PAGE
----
Combating pre-trail Imposter Syndrome

What the hell am I doing? Am I really going to hike the Appalachian Trail? What makes me so special?

As I laid awake in my warm, familiar bed the night before hitting the trail, these questions raced across my mind. Worse than that, I somehow rationalized that I was the only person feeling this way. That somehow all of my fellow hikers had conquered their fears and anxieties with ease while I lay with finger nail beds gnawed to the bone.

With only minor backpacking experience and the help of hundreds of YouTubers and Bloggers, I set off on the Appalachian Trail. Sounds pretty triumphant on paper, but I felt like a complete imposter.

But I suppose it’s easy to feel like an imposter in a world without strict expectations of what it means to belong. The crazy thing about thru-hiking is that there isn’t a consensus on what it actually means to be a thru-hiker. Merriam Webster even threw in the towel on trying to define it.

Do you lose your thru-hiker status if your hitch drops you a few miles ahead of where you left off? What if someone else carries your bag, or you skip sections where your furry friend isn’t welcome?

The general definition of a thru-hiker that many in the hiking community accept is a person completing the Appalachian Trail in 12 months or less, according to the ATC. 

However, once I hit the trail, I realized how difficult it really was to put a label on what we were doing. As a solo hiker, I was prepared (albeit incredibly anxious) to be alone. But I quickly found the “you’re never alone in the Appalachians” colloquialism to be strikingly accurate.

I quickly found others with a similar pace and attitude to accompany me in my journey. What I realized in meeting these hikers is that we all had different stories of getting to Amicalola Falls State park to start, and even different journeys in our first few days on trail. None of us was exactly alike.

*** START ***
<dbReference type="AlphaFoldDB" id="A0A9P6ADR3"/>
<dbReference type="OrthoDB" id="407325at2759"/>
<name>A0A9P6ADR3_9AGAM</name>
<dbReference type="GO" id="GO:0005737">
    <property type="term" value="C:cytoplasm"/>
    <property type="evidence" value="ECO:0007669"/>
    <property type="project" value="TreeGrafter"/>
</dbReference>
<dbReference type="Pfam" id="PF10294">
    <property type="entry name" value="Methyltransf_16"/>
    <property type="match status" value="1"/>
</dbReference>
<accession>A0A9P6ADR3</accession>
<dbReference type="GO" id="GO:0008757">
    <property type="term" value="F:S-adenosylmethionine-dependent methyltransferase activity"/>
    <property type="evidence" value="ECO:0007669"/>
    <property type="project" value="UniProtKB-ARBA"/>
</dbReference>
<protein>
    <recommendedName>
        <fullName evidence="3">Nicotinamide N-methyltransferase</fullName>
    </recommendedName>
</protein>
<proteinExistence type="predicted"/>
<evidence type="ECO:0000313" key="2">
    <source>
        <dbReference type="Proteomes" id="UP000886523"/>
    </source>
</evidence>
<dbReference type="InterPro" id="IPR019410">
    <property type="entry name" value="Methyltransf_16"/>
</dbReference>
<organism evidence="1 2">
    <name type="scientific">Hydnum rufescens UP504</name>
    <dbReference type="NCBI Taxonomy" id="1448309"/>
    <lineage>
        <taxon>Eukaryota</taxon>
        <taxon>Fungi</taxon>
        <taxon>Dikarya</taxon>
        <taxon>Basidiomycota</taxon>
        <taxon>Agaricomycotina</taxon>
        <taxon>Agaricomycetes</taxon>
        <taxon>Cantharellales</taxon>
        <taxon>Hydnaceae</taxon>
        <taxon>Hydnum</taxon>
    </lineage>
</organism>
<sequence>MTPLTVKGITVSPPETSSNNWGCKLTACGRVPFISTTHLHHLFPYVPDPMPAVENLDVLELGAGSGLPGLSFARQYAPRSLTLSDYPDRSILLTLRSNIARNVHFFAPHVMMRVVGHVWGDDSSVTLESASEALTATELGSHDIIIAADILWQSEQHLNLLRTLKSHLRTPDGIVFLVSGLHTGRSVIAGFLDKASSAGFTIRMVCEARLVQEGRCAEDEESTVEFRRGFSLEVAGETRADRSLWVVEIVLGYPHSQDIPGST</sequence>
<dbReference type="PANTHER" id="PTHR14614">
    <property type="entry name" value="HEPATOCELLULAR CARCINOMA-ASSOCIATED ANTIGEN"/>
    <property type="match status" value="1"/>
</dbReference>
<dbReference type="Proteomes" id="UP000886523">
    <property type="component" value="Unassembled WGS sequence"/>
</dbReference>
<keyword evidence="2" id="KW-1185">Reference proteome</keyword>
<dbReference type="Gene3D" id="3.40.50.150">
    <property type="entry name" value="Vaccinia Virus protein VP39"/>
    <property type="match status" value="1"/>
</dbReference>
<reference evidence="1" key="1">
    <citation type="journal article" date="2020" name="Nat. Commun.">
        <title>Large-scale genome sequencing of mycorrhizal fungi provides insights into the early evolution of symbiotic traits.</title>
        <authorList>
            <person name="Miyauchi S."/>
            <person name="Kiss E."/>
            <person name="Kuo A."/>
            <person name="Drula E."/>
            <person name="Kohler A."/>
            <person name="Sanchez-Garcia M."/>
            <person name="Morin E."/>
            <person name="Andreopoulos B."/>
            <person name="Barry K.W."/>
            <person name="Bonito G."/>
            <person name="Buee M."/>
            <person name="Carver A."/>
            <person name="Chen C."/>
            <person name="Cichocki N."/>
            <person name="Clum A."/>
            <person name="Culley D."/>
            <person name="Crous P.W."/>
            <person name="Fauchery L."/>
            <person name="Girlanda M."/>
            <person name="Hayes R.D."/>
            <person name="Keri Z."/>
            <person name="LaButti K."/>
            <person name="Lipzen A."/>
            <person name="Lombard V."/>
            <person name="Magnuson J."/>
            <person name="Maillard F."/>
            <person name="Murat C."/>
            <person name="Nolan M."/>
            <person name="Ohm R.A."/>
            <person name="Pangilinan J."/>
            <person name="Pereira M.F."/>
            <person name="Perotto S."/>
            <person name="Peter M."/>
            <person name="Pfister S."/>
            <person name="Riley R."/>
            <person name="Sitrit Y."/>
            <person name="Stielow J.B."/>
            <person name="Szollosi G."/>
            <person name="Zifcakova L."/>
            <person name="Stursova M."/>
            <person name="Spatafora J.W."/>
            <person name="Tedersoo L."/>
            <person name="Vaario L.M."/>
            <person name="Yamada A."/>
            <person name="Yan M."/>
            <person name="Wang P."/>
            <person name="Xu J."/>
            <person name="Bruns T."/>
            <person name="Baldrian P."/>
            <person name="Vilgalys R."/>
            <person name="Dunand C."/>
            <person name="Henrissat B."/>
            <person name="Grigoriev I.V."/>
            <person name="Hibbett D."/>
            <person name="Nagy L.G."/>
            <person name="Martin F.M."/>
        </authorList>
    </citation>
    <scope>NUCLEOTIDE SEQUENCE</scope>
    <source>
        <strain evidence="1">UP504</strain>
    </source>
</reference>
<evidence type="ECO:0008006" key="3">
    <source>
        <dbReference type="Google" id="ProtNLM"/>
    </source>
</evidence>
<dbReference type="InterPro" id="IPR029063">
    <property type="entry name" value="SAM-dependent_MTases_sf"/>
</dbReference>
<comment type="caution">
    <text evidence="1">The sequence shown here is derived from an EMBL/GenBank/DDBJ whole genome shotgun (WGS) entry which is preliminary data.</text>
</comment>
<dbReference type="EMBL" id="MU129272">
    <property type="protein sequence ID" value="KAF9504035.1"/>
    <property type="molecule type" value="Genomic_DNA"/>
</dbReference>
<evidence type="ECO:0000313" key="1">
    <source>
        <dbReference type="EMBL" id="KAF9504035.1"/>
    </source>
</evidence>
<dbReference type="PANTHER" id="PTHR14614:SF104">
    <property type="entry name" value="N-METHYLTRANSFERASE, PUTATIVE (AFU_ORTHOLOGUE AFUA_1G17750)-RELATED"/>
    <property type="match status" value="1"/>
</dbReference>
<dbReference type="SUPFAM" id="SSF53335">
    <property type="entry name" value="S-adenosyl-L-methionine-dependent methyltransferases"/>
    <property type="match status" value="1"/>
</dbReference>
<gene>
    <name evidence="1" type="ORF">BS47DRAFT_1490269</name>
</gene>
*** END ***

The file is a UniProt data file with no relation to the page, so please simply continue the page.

Sure, we watched the same videos and read the same articles. We were prepared for what we thought would be a uniform agreement on thru-hiking culture and were instead met with the beauty of vastly different world-views connecting in one place.

Upon that realization, I was hit with a comforting thought: it’s impossible to be an imposter here because thru-hiking (to me, and maybe some others) is a state of mind.

A thru-hiker is the soul brave enough to venture into the unknown. A thru-hiker trusts in themselves to do the right thing, and trust the trail to provide for them. A thru-hiker is on a mental, physical and often spiritual journey without anyone telling them they have to be there.

However, our emotional minds don’t always rationalize in this way.

The moment we misstep or look clunky, or pack the wrong piece of gear, we automatically assume our inexperience or ineptitude is to blame. We forget the hikers that have come before us with the same obstacles and reached the summit of Mount Katahdin.

When I had these moments of doubt before and during my initial days on the trail, I enacted several mindfulness techniques to help cope with those feelings.

To begin, I focus on bringing myself back to the present moment. And I know what you’re thinking: oh great another hippy-dippy blogger telling me to meditate my problems away.